Boxing legend and mental health campaigner Frank Bruno MBE was in Bartlett Park, Poplar to endorse a sports mentoring programme which is helping unemployed young people from tough London housing estates get their lives back on track.
The former heavy weight world champion was joined by Tower Hamlets Cabinet Member Cllr Sabina Akhtar and 15 young Londoners as they celebrated graduating from the Street Elite project.
Run by The Change Foundation, with support from the Berkeley Foundation, this nine-month sports-themed training for work initiative has now engaged with 400 unemployed young Londoners – with 84% of those who complete the programme successfully moving into education or employment.
15 Street Elite graduates have been employed by the Berkeley Group.
The scheme’s qualified sports coaches work closely with local authorities, like Tower Hamlets, to recruit disengaged young people who are classified as Not in Education, Employment of Training (NEET). Many have been excluded from school, in trouble with the police or on the fringes of gangs.
Yasin, a 2018/19 graduate said:
“Before Street Elite I was just hanging around outside on the street doing nothing with my time or sitting at home watching TV bored. Since joining Street Elite, I have enjoyed making new friends and have something positive to focus on. After Street Elite I’d like to go back to playing regular sports and I’m looking to get into accountancy.”
Frank Bruno MBE said: “I grew up in London. It can be a tough city and talented young people can go off the tracks. Street Elite is about giving them a focus and real self-belief.
“It’s a life-changing project and shows the huge power of sport and mentoring. Together they can strengthen your mind, your self-esteem and connect you with other people. It’s important for young men to come together and talk openly about their wellbeing.”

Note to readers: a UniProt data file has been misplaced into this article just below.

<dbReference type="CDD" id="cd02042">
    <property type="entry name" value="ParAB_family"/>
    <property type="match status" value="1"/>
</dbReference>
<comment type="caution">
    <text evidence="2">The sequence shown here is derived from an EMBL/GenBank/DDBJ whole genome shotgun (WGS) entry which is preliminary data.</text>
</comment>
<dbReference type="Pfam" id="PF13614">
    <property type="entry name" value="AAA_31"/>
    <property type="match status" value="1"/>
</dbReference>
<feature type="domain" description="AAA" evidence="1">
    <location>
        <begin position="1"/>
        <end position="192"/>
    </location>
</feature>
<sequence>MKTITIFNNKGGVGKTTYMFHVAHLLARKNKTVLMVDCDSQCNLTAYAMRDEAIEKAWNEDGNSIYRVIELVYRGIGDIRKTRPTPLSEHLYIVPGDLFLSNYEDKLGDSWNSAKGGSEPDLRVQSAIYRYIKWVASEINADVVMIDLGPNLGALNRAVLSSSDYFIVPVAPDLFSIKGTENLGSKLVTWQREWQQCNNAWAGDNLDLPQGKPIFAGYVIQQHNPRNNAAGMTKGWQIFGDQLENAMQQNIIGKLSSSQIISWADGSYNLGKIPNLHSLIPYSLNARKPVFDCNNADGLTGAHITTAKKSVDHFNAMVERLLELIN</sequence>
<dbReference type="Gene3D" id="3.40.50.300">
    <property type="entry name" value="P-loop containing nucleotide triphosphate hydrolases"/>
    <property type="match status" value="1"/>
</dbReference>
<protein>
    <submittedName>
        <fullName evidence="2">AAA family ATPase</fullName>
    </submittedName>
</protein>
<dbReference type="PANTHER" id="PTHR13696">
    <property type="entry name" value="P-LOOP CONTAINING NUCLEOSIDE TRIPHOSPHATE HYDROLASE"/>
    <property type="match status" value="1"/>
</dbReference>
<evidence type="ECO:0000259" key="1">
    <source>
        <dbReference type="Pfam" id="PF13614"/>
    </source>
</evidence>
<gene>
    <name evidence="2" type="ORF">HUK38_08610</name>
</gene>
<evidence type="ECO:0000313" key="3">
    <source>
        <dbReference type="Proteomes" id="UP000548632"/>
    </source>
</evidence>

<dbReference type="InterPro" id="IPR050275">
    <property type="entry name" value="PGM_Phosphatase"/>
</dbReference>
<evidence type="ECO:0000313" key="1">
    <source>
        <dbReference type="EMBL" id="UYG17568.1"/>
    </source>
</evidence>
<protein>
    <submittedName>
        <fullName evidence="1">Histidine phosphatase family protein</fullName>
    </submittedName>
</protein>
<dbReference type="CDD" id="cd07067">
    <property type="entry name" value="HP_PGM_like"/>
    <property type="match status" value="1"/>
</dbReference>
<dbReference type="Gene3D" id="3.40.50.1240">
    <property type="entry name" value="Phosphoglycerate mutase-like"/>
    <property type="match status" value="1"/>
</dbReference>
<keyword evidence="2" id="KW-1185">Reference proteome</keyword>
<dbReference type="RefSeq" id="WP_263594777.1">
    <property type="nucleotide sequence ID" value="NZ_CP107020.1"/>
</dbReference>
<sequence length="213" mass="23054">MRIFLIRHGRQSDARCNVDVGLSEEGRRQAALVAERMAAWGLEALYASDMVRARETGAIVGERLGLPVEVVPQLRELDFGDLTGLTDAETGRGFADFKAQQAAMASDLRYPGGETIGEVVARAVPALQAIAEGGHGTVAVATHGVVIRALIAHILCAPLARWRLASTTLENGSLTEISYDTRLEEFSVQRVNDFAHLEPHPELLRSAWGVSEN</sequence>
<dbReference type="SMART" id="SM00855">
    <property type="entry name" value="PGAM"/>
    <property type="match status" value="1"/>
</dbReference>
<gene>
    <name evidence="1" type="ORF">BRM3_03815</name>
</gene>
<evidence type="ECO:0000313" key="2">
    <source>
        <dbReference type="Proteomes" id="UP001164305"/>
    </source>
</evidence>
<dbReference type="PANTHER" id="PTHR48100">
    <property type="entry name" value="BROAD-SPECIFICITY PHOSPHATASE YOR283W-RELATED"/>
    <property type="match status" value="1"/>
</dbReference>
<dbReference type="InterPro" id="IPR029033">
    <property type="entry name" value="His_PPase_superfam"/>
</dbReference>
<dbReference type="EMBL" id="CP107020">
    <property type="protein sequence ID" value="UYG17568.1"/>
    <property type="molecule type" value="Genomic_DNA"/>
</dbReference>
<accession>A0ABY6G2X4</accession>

Rob Perrins, Chief Executive of the Berkeley Group, said:
“Street Elite targets young people who have been left behind. It uses the power of sport to reengage them and build their self-belief. It changes lives and it helps employers like Berkeley recruit talented young people who bring a whole new dimension to their business.”
Navjeet Sira, Director of Design and Impact at The Change Foundation, said:
“Since starting Street Elite in 2012, we’ve helped hundreds of young people. We have a very high success rate when it comes to getting graduates into work or further education because our qualified sports coaches work hard on the ground in the heart of the local community for nine months at a time. The work they do is more than a job, it is a lifestyle, and I cannot commend them highly enough.”
Government figures show 467,000 young people aged 16-24 were unemployed in January to March 2019, giving an unemployment rate of 10.8% for this age group.
According to the ACEVO Commission on Youth Unemployment, youth unemployment is expected to cost the UK taxpayer an estimated £28bn between 2012 and 2022.
The group from Tower Hamlets, aged 18 to 24, were recruited through walk-arounds on local housing estates or referred by previous Street Elite graduates who have felt the benefits of the course first hand. After nine months on the course, they are now running sport sessions in their community.
The graduation event was marked by a sports festival in Bartlett Park, attended by hundreds of local school children, many of whom have taken part in the graduates’ practice sessions.
The Street Elite model was first developed by The Change Foundation and the Berkeley Foundation in 2012.
Find out more about Street Elite online.